Did you know that the creative industries are worth over £87bn in their contribution to the economy – more than oil and gas, life sciences and aerospace combined?
They are the fastest-growing sector of the economy, employing 1 in 11 people.
The UK has the largest cultural economy in the world relative to Gross Domestic Product and is the largest producer of recorded music in Europe and the second largest exporter of music (after the US).

That success relies on things like the ability to tour and trade easily with the UK’s largest export market. It relies on the ability to attract talent widely. And EU arts funding has helped fuel it.

Musicians are very concerned that the Brexit process may lead to the introduction of individual member state work permits and/or visas for British musicians touring and working across Europe. Most professional musicians and performers rely on touring and travelling for their careers and livelihoods and gigs are often organised at short notice. As some performers can be working in several different European countries over the course of a few days, the possible introduction of work permissions and/or visas for British musicians touring and working in Europe could be extremely detrimental.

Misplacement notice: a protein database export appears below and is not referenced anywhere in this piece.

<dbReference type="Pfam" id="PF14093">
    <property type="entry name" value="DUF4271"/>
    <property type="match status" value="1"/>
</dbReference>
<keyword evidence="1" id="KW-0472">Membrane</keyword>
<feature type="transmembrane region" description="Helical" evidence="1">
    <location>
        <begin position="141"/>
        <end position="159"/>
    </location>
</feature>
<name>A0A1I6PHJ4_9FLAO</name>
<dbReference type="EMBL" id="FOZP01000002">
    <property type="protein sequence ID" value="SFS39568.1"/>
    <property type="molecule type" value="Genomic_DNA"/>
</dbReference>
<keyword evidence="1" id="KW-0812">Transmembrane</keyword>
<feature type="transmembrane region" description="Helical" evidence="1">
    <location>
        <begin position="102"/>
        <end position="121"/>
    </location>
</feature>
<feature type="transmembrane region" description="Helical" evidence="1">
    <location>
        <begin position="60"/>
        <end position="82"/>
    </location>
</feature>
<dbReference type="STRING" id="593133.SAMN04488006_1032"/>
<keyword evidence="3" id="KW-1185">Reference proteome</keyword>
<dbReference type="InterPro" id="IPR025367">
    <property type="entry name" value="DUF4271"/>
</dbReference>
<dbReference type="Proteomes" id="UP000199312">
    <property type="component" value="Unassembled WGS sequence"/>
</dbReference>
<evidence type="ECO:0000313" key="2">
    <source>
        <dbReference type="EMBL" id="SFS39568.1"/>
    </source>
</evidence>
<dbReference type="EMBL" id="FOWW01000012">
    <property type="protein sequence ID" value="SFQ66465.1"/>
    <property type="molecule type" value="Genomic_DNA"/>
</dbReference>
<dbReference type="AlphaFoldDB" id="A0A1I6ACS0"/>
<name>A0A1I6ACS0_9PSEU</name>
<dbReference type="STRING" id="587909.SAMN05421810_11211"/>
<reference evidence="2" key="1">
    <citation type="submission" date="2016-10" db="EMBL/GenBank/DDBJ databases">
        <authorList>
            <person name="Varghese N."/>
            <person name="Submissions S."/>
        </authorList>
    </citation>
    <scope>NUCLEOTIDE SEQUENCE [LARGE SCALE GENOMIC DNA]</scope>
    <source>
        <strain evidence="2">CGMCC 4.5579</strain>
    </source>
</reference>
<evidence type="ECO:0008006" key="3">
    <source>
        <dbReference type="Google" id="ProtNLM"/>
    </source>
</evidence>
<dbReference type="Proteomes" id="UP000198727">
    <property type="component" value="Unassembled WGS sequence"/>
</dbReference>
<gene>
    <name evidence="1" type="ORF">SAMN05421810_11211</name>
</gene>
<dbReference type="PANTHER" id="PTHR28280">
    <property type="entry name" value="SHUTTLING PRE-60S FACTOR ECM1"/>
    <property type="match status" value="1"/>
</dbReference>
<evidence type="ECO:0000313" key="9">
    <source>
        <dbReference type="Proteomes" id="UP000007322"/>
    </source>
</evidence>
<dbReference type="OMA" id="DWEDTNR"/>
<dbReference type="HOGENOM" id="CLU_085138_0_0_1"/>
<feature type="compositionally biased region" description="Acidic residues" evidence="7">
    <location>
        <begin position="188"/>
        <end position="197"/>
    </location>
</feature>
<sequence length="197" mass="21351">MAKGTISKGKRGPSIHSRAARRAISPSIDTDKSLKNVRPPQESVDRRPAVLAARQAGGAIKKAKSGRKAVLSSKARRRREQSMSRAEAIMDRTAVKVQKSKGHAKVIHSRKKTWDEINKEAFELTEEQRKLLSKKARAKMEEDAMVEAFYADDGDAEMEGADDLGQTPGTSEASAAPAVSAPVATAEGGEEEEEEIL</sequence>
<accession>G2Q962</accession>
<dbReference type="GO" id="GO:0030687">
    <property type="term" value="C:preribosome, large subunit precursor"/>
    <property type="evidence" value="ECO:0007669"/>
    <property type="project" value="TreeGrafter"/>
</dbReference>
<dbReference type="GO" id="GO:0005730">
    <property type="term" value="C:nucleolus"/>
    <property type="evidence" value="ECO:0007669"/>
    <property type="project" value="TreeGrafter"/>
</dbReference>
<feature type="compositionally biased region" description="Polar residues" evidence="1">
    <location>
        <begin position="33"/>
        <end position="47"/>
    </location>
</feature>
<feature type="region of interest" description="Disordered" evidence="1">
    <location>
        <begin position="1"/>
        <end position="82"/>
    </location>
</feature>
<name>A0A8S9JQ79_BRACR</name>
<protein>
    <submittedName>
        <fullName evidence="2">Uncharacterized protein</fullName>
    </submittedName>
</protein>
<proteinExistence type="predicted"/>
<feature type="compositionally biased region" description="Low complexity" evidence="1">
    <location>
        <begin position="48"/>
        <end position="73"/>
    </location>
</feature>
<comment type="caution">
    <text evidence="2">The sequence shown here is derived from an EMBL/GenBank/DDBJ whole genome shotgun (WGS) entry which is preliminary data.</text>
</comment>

Horace Trubridge, Musicians’ Union General Secretary says: “British musicians have long enjoyed easy access to touring in Europe, as UK venues and festivals have benefited from easy access to European performers. We know from touring in the US and elsewhere, that visas and other restrictions impose significant costs and administration, and occasionally considerable financial loss when visas aren’t processed in time. We are calling on MPs and the Government to help secure a deal that will ensure ease of movement for touring and performing post-Brexit”.

At an event in Parliament on Wednesday, Alex Sobel pledged his support for professional musicians and performers here in Leeds NW, and urged the Government to ensure that they can continue to be able to travel easily across Europe post-Brexit for touring and performing with minimum administrative burdens.
As Alex says – “We’re committed as a party to a ‘jobs first’ Brexit – and one which guarantees the ‘exact same benefits’ to workers and consumers as they enjoy now. It’s clear what that means for musicians. That’s why I’ve pledged my strong support for musicians here in Leeds NW – many of whom I know. They use our brilliant music spaces like the Woolpack, Hyde Park Book Club and Brudenell Social Club as a base -then tour across Europe. If we have restrictions like those in the US what happens if a band member becomes ill? How can the band go on tour if it takes weeks to arrange visas?”

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